propeller efficiency (η) = V / (V + v) ; (eq. 4)
We can use these equations to determine the ideal efficiency of a propeller. The most interesting observations come from the equations for thrust and efficiency.
First, lets look at equation 1, which describes the relationship between thrust (T), disk area (A), airspeed (V), and velocity change across the disk (v).
At constant thrust, if the propeller diameter gets larger (bigger A), the velocity change across the disk (v) gets smaller. We can get the same thrust by either producing a large velocity change across a small disk or a small velocity change across a large disk.
Since a propeller produces thrust by changing the momentum of the air passing through the propeller disk, to get a fixed amount of thrust, the propeller must add a fixed amount of momentum to the air-per-unit time.
The mass of air going through the disk is determined by the airspeed (V) and the area of the disk.
The momentum added to the air is the product of the mass of air passing through the disk multiplied by the change in speed (v) going through the prop. The larger the mass flux through the disk, the smaller the velocity change (v) for a given thrust.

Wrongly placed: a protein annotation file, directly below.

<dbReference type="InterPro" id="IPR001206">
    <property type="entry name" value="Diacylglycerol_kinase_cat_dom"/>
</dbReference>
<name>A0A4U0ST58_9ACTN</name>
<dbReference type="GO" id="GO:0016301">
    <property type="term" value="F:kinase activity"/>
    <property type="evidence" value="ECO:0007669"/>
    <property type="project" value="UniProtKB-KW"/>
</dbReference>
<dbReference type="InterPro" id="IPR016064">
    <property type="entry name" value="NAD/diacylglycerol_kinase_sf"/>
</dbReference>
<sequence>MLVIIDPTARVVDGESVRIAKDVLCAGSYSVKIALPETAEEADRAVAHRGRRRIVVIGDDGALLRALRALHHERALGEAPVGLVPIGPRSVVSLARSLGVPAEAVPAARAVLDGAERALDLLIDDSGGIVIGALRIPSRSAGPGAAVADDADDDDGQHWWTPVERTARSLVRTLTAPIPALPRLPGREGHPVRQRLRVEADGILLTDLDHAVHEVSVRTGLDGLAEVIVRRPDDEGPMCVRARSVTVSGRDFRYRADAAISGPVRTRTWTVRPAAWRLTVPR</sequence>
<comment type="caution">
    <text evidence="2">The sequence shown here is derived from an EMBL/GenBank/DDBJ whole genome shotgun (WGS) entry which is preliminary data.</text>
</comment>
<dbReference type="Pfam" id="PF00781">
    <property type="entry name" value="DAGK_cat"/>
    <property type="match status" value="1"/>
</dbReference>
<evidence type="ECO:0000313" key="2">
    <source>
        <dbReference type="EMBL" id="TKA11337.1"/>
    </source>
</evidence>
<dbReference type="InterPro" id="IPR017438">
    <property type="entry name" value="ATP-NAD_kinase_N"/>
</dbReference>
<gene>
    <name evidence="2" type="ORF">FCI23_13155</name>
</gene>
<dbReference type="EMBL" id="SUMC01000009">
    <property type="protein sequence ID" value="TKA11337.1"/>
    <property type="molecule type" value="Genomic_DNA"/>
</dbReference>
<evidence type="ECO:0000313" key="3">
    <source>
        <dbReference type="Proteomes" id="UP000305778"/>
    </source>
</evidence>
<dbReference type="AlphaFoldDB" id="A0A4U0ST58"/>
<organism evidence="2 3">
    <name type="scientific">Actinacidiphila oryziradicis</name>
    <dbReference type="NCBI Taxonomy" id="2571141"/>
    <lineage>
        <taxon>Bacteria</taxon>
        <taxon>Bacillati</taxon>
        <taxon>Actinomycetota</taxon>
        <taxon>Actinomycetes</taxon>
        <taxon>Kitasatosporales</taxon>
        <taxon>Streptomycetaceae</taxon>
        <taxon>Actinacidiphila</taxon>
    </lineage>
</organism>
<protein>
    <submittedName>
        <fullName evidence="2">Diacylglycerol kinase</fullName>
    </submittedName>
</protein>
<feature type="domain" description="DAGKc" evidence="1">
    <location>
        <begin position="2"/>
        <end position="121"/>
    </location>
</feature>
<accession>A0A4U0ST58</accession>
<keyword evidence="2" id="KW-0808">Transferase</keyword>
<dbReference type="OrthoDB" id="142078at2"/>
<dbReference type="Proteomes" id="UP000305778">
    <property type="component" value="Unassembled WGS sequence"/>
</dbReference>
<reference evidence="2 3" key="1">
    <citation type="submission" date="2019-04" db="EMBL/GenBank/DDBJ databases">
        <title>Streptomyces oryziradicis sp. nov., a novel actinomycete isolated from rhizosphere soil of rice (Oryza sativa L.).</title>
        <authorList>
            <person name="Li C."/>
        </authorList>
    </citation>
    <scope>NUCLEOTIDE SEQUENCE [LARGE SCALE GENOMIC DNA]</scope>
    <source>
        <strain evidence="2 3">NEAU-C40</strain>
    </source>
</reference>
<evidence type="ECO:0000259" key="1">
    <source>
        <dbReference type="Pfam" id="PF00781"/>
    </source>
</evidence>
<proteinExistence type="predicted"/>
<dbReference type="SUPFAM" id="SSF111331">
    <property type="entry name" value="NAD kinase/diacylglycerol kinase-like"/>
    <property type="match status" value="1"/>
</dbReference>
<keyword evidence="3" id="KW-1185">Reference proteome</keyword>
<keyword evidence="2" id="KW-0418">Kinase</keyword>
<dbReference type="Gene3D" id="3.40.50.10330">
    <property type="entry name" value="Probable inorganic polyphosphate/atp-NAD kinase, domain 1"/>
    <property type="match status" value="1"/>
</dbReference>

We can get the same result by accelerating a large mass of air a little bit or a small mass of air a lot. This is critically important to the efficiency of the propeller.
To see the importance of this relationship between propeller diameter and air velocity change across the propeller, we turn to equation 4: efficiency.
The first thing we see is that the velocity change across the propeller (v) is in the denominator. This means that as (v) gets larger, the propeller efficiency drops. Conversely, as (v) gets smaller propeller efficiency increases. In the limiting case where the velocity change across the prop goes to zero, the efficiency equals one.
The reason for this is that while thrust is a result of the change in momentum of the air, power required is a function of the change in kinetic energy. Change in momentum is proportional to velocity change. Change in kinetic energy is proportional to velocity change squared. The squared relationship means that kinetic energy input (and hence power input) rises faster than momentum change as (v) increases.
To minimize the kinetic energy change for a given momentum change, we want to impose a small velocity change on a large mass of air.
Notice that as airspeed (V) increases, the efficiency for a constant velocity change across the propeller (v) also increases. If airspeed were to get infinitely large, the efficiency would again go asymptotically to 1.0.